Architectural Digest


Nov 12, 2014

Text by Michael Gossett

Martin Schoeller’s highly detailed celebrity close-up is as distinct a signature as any in contemporary photography. The German-born, New York–based photographer, and former assistant to Annie Leibovitz, is best known for his splashy editorials in magazines such as GQ, Time, and Vogue, and for the characteristic head shot he’s perfected while a staff photographer at The New Yorker. With the success he’s had, one could understand if his new book, Portraits (teNeues, $125), was simply more of the same. The volume’s cover, however, suggests that perhaps this title is a bit tongue in cheek, as George Clooney’s always-handsome façade, instead of being laid bare for us to lust over, is papered over with a torn-out scrap from a second photo of him—one the actor wears like a bandit’s mask—in a kind of composite that is just as much satirical collage as it is feature portrait.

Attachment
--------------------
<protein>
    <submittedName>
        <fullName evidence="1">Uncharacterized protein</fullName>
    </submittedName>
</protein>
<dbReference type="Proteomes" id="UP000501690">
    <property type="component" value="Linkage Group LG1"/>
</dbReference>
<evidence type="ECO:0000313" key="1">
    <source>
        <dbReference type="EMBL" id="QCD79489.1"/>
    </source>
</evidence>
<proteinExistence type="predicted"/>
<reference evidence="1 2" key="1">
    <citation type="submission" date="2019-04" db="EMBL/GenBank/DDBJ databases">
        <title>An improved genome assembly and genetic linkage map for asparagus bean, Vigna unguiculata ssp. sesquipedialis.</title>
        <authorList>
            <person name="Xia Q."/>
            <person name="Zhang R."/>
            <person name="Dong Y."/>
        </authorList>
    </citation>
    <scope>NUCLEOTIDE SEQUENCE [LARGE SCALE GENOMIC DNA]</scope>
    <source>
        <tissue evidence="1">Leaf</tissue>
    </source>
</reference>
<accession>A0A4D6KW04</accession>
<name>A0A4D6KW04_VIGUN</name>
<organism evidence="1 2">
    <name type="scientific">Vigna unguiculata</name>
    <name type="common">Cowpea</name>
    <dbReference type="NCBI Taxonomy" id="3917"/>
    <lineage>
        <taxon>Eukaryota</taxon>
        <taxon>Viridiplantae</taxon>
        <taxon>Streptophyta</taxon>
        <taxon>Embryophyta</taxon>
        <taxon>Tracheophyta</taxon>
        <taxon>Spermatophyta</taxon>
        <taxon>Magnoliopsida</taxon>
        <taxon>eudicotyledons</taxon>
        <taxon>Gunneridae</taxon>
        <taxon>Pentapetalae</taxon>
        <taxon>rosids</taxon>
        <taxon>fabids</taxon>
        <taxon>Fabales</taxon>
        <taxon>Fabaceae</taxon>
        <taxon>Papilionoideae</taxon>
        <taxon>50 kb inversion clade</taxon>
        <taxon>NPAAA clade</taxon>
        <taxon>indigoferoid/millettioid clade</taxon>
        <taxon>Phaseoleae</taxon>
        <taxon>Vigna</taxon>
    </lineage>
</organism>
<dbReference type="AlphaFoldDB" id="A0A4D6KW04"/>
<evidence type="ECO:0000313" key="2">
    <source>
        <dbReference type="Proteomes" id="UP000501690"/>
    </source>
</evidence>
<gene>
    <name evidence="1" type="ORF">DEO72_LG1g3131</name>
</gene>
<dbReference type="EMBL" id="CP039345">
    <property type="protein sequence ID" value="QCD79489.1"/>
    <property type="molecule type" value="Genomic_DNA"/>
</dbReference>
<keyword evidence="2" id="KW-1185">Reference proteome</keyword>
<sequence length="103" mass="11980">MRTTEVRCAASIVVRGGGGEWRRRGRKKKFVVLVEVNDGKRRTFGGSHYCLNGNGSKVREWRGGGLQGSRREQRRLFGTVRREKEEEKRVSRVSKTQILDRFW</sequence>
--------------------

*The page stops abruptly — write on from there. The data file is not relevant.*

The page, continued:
Schoeller’s Portraits and his accompanying show at Hasted Kraeutler in New York highlight the staggering range of composition and tone in the photographer’s oeuvre, from his most recognizable images to his previously unseen magazine work. And though the portraits are frequently uniform in lighting and size, the subtle shifts in angles and the prop work (Zach Galifianakis wears Froot Loops in his beard) draw out the small but defining expressions of each subject in a way that would feel like we were catching them in a rare moment of unguarded honesty if it didn’t feel more like, yes, they look just like this all the time.

There’s something profoundly funny about much of Schoeller’s work here, a fascinating complement to the strictly fine-art approach of his 2012 monograph Identical, which featured face-on portraits of twins. In this way, Schoeller, the man behind the camera, resembles in part the people he puts in front of it, straddling the line between Hollywood and ha-ha the way Steve Carell does in one of the book’s best shots: one half of his photogenic mug gazing deep into the back of the camera, the other half sagging and distorting under the bind of a dangling roll of Scotch tape.

Through January 3, 2015, at Hasted Kraeutler, New York;